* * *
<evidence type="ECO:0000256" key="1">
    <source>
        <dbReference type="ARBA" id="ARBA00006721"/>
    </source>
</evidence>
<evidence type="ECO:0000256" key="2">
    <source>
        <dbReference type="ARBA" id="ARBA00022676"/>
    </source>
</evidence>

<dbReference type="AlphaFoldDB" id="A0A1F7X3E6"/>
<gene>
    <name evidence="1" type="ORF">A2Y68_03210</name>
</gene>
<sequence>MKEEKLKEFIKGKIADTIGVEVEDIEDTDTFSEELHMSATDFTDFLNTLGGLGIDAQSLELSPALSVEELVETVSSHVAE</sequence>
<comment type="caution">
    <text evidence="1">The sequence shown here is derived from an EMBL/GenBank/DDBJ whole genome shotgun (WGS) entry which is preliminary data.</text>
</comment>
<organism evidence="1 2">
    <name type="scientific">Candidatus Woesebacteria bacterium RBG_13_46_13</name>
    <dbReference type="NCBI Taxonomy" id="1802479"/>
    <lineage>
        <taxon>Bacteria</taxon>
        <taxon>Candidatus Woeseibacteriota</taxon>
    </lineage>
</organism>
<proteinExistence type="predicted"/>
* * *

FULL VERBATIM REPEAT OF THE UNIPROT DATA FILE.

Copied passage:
<evidence type="ECO:0000256" key="1">
    <source>
        <dbReference type="ARBA" id="ARBA00006721"/>
    </source>
</evidence>
<evidence type="ECO:0000256" key="2">
    <source>
        <dbReference type="ARBA" id="ARBA00022676"/>
    </source>
</evidence>

<dbReference type="AlphaFoldDB" id="A0A1F7X3E6"/>
<gene>
    <name evidence="1" type="ORF">A2Y68_03210</name>
</gene>
<sequence>MKEEKLKEFIKGKIADTIGVEVEDIEDTDTFSEELHMSATDFTDFLNTLGGLGIDAQSLELSPALSVEELVETVSSHVAE</sequence>
<comment type="caution">
    <text evidence="1">The sequence shown here is derived from an EMBL/GenBank/DDBJ whole genome shotgun (WGS) entry which is preliminary data.</text>
</comment>
<organism evidence="1 2">
    <name type="scientific">Candidatus Woesebacteria bacterium RBG_13_46_13</name>
    <dbReference type="NCBI Taxonomy" id="1802479"/>
    <lineage>
        <taxon>Bacteria</taxon>
        <taxon>Candidatus Woeseibacteriota</taxon>
    </lineage>
</organism>
<proteinExistence type="predicted"/>